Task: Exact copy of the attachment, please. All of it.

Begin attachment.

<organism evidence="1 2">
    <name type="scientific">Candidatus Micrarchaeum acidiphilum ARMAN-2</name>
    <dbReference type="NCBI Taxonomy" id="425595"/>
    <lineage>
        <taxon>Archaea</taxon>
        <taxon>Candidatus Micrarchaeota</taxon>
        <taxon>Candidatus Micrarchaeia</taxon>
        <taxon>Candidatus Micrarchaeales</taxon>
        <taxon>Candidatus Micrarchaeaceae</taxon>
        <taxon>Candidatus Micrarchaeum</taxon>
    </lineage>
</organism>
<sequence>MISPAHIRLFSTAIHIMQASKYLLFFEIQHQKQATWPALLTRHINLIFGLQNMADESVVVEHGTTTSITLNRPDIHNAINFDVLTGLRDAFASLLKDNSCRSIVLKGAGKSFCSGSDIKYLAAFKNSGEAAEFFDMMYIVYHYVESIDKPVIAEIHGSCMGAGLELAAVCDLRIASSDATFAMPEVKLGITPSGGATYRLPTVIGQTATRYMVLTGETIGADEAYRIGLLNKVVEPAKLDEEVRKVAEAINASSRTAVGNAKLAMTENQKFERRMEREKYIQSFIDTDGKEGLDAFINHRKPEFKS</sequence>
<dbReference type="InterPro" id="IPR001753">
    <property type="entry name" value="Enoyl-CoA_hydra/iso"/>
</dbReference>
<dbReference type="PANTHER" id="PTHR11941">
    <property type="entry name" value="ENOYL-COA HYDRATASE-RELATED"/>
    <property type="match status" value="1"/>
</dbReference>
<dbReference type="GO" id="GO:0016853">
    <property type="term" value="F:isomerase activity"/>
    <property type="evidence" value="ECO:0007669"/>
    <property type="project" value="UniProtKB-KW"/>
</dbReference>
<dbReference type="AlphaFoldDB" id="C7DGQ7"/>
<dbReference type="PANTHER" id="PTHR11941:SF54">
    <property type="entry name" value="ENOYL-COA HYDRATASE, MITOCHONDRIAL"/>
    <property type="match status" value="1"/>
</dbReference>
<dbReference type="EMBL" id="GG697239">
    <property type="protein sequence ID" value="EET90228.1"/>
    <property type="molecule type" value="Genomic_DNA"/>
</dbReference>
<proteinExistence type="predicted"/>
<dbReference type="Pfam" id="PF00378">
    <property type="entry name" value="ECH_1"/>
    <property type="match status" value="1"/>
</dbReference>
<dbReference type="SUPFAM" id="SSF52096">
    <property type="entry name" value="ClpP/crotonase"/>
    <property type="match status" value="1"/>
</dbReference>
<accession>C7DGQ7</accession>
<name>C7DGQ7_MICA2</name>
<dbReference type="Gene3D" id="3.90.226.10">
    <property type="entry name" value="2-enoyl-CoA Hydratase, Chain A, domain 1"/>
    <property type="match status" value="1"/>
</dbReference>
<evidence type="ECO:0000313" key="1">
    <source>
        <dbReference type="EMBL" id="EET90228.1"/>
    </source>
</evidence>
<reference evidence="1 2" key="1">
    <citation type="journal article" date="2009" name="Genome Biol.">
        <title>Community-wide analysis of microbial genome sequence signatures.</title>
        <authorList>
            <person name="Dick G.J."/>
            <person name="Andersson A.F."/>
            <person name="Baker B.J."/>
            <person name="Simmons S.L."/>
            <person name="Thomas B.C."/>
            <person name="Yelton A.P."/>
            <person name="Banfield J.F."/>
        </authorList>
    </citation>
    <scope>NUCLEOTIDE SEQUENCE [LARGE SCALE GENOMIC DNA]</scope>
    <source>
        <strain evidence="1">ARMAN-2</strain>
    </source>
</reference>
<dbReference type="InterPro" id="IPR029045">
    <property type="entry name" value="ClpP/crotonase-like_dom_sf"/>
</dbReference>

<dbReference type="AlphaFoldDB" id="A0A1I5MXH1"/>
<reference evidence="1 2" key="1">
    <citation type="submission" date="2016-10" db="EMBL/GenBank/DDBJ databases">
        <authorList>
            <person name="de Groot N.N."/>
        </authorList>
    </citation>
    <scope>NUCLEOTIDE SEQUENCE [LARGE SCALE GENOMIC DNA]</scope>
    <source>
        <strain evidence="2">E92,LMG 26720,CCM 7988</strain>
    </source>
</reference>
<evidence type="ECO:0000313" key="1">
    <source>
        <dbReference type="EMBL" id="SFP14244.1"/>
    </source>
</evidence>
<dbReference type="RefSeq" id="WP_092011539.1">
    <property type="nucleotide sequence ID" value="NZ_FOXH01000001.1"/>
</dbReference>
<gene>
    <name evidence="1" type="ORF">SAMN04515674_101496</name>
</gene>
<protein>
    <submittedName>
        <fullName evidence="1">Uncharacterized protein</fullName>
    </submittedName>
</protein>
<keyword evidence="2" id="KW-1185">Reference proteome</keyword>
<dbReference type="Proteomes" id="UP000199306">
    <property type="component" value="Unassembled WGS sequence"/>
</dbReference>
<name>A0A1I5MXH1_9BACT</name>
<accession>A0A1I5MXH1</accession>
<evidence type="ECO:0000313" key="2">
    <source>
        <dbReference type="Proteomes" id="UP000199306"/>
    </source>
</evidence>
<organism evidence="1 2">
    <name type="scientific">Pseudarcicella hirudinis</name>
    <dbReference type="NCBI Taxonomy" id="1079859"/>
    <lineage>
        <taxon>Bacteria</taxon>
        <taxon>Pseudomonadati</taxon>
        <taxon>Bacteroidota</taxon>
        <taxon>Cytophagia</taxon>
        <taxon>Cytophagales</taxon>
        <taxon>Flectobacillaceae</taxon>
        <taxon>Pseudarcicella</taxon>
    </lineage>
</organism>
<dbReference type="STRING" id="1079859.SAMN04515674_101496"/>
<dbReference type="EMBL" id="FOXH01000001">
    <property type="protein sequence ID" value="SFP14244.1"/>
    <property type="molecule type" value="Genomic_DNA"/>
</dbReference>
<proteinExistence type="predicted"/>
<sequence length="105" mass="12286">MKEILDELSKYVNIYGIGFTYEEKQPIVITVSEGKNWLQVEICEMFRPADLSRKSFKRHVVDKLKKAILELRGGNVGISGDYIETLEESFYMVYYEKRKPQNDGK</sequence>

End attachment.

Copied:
<organism evidence="1 2">
    <name type="scientific">Candidatus Micrarchaeum acidiphilum ARMAN-2</name>
    <dbReference type="NCBI Taxonomy" id="425595"/>
    <lineage>
        <taxon>Archaea</taxon>
        <taxon>Candidatus Micrarchaeota</taxon>
        <taxon>Candidatus Micrarchaeia</taxon>
        <taxon>Candidatus Micrarchaeales</taxon>
        <taxon>Candidatus Micrarchaeaceae</taxon>
        <taxon>Candidatus Micrarchaeum</taxon>
    </lineage>
</organism>
<sequence>MISPAHIRLFSTAIHIMQASKYLLFFEIQHQKQATWPALLTRHINLIFGLQNMADESVVVEHGTTTSITLNRPDIHNAINFDVLTGLRDAFASLLKDNSCRSIVLKGAGKSFCSGSDIKYLAAFKNSGEAAEFFDMMYIVYHYVESIDKPVIAEIHGSCMGAGLELAAVCDLRIASSDATFAMPEVKLGITPSGGATYRLPTVIGQTATRYMVLTGETIGADEAYRIGLLNKVVEPAKLDEEVRKVAEAINASSRTAVGNAKLAMTENQKFERRMEREKYIQSFIDTDGKEGLDAFINHRKPEFKS</sequence>
<dbReference type="InterPro" id="IPR001753">
    <property type="entry name" value="Enoyl-CoA_hydra/iso"/>
</dbReference>
<dbReference type="PANTHER" id="PTHR11941">
    <property type="entry name" value="ENOYL-COA HYDRATASE-RELATED"/>
    <property type="match status" value="1"/>
</dbReference>
<dbReference type="GO" id="GO:0016853">
    <property type="term" value="F:isomerase activity"/>
    <property type="evidence" value="ECO:0007669"/>
    <property type="project" value="UniProtKB-KW"/>
</dbReference>
<dbReference type="AlphaFoldDB" id="C7DGQ7"/>
<dbReference type="PANTHER" id="PTHR11941:SF54">
    <property type="entry name" value="ENOYL-COA HYDRATASE, MITOCHONDRIAL"/>
    <property type="match status" value="1"/>
</dbReference>
<dbReference type="EMBL" id="GG697239">
    <property type="protein sequence ID" value="EET90228.1"/>
    <property type="molecule type" value="Genomic_DNA"/>
</dbReference>
<proteinExistence type="predicted"/>
<dbReference type="Pfam" id="PF00378">
    <property type="entry name" value="ECH_1"/>
    <property type="match status" value="1"/>
</dbReference>
<dbReference type="SUPFAM" id="SSF52096">
    <property type="entry name" value="ClpP/crotonase"/>
    <property type="match status" value="1"/>
</dbReference>
<accession>C7DGQ7</accession>
<name>C7DGQ7_MICA2</name>
<dbReference type="Gene3D" id="3.90.226.10">
    <property type="entry name" value="2-enoyl-CoA Hydratase, Chain A, domain 1"/>
    <property type="match status" value="1"/>
</dbReference>
<evidence type="ECO:0000313" key="1">
    <source>
        <dbReference type="EMBL" id="EET90228.1"/>
    </source>
</evidence>
<reference evidence="1 2" key="1">
    <citation type="journal article" date="2009" name="Genome Biol.">
        <title>Community-wide analysis of microbial genome sequence signatures.</title>
        <authorList>
            <person name="Dick G.J."/>
            <person name="Andersson A.F."/>
            <person name="Baker B.J."/>
            <person name="Simmons S.L."/>
            <person name="Thomas B.C."/>
            <person name="Yelton A.P."/>
            <person name="Banfield J.F."/>
        </authorList>
    </citation>
    <scope>NUCLEOTIDE SEQUENCE [LARGE SCALE GENOMIC DNA]</scope>
    <source>
        <strain evidence="1">ARMAN-2</strain>
    </source>
</reference>
<dbReference type="InterPro" id="IPR029045">
    <property type="entry name" value="ClpP/crotonase-like_dom_sf"/>
</dbReference>

<dbReference type="AlphaFoldDB" id="A0A1I5MXH1"/>
<reference evidence="1 2" key="1">
    <citation type="submission" date="2016-10" db="EMBL/GenBank/DDBJ databases">
        <authorList>
            <person name="de Groot N.N."/>
        </authorList>
    </citation>
    <scope>NUCLEOTIDE SEQUENCE [LARGE SCALE GENOMIC DNA]</scope>
    <source>
        <strain evidence="2">E92,LMG 26720,CCM 7988</strain>
    </source>
</reference>
<evidence type="ECO:0000313" key="1">
    <source>
        <dbReference type="EMBL" id="SFP14244.1"/>
    </source>
</evidence>
<dbReference type="RefSeq" id="WP_092011539.1">
    <property type="nucleotide sequence ID" value="NZ_FOXH01000001.1"/>
</dbReference>
<gene>
    <name evidence="1" type="ORF">SAMN04515674_101496</name>
</gene>
<protein>
    <submittedName>
        <fullName evidence="1">Uncharacterized protein</fullName>
    </submittedName>
</protein>
<keyword evidence="2" id="KW-1185">Reference proteome</keyword>
<dbReference type="Proteomes" id="UP000199306">
    <property type="component" value="Unassembled WGS sequence"/>
</dbReference>
<name>A0A1I5MXH1_9BACT</name>
<accession>A0A1I5MXH1</accession>
<evidence type="ECO:0000313" key="2">
    <source>
        <dbReference type="Proteomes" id="UP000199306"/>
    </source>
</evidence>
<organism evidence="1 2">
    <name type="scientific">Pseudarcicella hirudinis</name>
    <dbReference type="NCBI Taxonomy" id="1079859"/>
    <lineage>
        <taxon>Bacteria</taxon>
        <taxon>Pseudomonadati</taxon>
        <taxon>Bacteroidota</taxon>
        <taxon>Cytophagia</taxon>
        <taxon>Cytophagales</taxon>
        <taxon>Flectobacillaceae</taxon>
        <taxon>Pseudarcicella</taxon>
    </lineage>
</organism>
<dbReference type="STRING" id="1079859.SAMN04515674_101496"/>
<dbReference type="EMBL" id="FOXH01000001">
    <property type="protein sequence ID" value="SFP14244.1"/>
    <property type="molecule type" value="Genomic_DNA"/>
</dbReference>
<proteinExistence type="predicted"/>
<sequence length="105" mass="12286">MKEILDELSKYVNIYGIGFTYEEKQPIVITVSEGKNWLQVEICEMFRPADLSRKSFKRHVVDKLKKAILELRGGNVGISGDYIETLEESFYMVYYEKRKPQNDGK</sequence>